Project Management - Agile Vs Waterfall

As a specialist recruitment agency working with multiple clients in the project services realm, we are consistently engaging with candidates and clients to discuss their experiences in end to end project management and what their view is on the “best fit” to deliver projects. From our understanding, the two main methodologies utilised for project delivery are; Waterfall and Agile. There are various opinions on both methods and on what will deliver the best solution, however it seems the general consensus is that it all depends on the type of project being delivered and its needs.

Waterfall methodology is where each phase of the product’s life cycle takes place in sequence and progress in transitions. It’s the traditional way in which projects have been delivered often following the PRINCE2 or PMI PMP framework.

As it follows a single linear process, Waterfall methodology is seen as being easier to understand and more manageable, especially for those who are new to software development and when non-developers are involved.  In conjunction to this, waterfall allows for a greater emphasis to be placed upon documentation. This provides reassurance to organisations as it highlights any discrepancies that could cause potential risks during the development phase and therefore removed during the design phase.

Whereas, Agile methodology avoids taking a sequential approach in favour of an incremental, iterative one, commonly referred to as “Scrum”. Agile allows for changing requirements over time by using cross-functional teams which work on successive iterations over fixed time periods. Prioritisation follows an exact priority order based on business value and the work is organised into a backlog. Teams using agile are self-organising and will always include a business representative and have emphasis on efficient face to face communication and short feedback loops. The nature of a Scrum due to the rhythm it creates can help to build highly motivated teams where productivity increases over time.

Each iteration has the goal of producing a working product which can be demonstrated to the stakeholders and then feedback can be incorporate into the next or future iterations.  The method of agile has evolved from a number of different lightweight software philosophies which were developed in the 1990's to counter heavyweight methodologies like waterfall.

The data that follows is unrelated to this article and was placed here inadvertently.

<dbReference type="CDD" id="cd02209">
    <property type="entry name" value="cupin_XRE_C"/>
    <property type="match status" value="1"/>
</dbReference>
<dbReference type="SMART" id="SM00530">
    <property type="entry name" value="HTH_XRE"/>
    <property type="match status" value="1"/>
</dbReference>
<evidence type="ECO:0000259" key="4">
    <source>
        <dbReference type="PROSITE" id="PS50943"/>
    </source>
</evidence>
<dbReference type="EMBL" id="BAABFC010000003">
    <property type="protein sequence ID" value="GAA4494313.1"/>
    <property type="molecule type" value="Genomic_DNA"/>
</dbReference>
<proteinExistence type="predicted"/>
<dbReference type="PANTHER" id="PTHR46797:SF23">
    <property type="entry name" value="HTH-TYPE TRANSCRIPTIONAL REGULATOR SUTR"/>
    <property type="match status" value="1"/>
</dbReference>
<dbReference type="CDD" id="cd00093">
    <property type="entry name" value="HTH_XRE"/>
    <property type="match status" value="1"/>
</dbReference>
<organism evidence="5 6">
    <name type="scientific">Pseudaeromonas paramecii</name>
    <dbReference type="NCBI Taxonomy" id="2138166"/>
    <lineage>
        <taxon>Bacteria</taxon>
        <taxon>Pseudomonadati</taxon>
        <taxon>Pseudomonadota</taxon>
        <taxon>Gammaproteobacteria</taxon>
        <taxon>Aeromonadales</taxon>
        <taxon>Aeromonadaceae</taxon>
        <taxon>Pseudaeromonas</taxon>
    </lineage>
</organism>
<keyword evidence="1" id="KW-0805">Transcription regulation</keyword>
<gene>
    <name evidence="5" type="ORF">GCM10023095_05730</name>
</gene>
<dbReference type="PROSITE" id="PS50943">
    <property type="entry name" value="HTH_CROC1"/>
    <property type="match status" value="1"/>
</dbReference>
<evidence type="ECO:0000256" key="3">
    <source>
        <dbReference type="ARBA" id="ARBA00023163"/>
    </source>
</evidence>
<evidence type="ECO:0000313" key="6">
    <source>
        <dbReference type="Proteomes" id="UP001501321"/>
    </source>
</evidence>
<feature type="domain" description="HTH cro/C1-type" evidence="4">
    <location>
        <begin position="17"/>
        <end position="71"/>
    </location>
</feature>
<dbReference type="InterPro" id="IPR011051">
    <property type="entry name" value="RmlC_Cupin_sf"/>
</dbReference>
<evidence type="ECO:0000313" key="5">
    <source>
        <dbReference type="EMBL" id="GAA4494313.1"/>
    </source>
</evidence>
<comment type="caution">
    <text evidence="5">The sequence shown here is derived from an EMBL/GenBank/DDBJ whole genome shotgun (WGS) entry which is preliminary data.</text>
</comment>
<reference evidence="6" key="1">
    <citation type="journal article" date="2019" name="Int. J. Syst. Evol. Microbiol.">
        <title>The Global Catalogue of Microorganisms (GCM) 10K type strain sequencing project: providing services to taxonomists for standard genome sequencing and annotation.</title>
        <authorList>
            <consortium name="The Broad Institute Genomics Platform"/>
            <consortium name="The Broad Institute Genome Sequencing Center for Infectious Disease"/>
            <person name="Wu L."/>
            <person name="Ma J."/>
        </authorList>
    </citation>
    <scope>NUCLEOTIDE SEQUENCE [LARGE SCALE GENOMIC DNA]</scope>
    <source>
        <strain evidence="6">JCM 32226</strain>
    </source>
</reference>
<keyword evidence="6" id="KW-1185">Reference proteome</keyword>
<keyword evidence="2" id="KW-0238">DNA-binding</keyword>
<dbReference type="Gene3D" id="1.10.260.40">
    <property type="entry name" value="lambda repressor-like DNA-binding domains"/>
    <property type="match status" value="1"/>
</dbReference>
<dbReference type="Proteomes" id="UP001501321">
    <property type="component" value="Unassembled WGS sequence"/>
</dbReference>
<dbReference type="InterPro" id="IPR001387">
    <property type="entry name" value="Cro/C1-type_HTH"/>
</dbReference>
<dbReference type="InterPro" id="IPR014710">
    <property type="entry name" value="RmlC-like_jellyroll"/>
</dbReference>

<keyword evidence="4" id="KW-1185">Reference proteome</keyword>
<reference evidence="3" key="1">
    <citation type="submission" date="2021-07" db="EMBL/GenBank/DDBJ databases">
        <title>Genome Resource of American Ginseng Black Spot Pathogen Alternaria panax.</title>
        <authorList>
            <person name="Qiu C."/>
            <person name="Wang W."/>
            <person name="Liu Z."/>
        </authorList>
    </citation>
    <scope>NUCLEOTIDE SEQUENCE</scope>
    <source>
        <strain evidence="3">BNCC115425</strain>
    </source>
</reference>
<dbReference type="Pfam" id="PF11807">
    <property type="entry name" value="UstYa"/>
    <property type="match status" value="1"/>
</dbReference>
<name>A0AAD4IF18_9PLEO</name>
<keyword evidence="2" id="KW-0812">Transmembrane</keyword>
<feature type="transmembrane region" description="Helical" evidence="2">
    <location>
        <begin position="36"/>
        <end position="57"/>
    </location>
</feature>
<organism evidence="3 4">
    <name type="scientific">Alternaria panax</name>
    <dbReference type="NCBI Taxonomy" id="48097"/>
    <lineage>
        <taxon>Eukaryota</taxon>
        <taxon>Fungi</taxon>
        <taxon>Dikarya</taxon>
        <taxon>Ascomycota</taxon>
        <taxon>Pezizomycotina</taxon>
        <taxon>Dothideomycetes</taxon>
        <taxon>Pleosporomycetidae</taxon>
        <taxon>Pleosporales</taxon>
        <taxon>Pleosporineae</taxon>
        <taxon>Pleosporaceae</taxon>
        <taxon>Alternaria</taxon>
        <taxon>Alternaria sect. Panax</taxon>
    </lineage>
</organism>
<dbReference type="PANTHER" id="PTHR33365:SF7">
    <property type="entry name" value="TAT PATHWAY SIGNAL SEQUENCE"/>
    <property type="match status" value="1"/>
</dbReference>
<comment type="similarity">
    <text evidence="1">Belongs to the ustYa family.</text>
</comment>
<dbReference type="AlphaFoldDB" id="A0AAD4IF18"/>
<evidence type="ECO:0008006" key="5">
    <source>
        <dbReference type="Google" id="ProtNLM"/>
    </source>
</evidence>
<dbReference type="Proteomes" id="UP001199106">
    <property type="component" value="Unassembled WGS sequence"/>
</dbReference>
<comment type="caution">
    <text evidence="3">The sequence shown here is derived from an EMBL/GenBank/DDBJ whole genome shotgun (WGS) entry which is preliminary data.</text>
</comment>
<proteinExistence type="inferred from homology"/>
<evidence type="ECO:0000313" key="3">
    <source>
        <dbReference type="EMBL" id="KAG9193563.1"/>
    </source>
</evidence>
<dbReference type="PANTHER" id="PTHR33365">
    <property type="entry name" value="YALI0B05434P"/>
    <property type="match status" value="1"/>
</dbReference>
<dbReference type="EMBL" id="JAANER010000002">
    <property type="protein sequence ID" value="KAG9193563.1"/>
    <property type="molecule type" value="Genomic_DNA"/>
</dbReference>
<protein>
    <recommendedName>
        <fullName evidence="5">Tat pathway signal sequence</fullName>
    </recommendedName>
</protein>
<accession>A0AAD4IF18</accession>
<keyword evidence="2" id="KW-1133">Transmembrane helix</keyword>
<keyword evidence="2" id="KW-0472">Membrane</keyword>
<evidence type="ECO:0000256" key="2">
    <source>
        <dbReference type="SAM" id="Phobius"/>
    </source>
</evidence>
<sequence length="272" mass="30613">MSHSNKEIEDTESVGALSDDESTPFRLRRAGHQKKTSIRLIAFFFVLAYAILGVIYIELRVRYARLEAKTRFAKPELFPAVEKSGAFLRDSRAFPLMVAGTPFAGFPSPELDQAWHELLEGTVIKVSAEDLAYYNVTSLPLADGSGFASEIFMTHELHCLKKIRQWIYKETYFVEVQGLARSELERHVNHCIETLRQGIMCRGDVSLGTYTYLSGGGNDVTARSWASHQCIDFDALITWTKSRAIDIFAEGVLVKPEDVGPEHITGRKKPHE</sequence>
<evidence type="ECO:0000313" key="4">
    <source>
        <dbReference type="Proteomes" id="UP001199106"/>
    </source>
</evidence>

What is the best method to choose?

Arguments suggest that an agile methodology is best adopted for software development based projects as technology, markets and business is changing so fast software needs to be able to adapt to this. Agile is seen to potentially allow for more flexibility than the waterfall method, as even when components change, there is a consistent focus on value. This means what has been delivered already should be worthwhile.

 Comparatively, large scale infrastructure/hardware based projects whereby the requirements are guaranteed not to change and a small amount of uncertainty is present or the project is very simple would warrant a waterfall method. There is belief that these type of projects are becoming more and rarer though. In conjunction, if an organisation is not in a mature enough state a more traditional Waterfall methodology would align better than Agile.

However, some clients and candidates that we have been speaking to of late have expressed a hybrid approach incorporating both Agile and Waterfall approaches into the delivery is now the way forward. The feeling is that this approach gives the best of both worlds and for large scale transformation projects where there are many different elements this has seen benefit.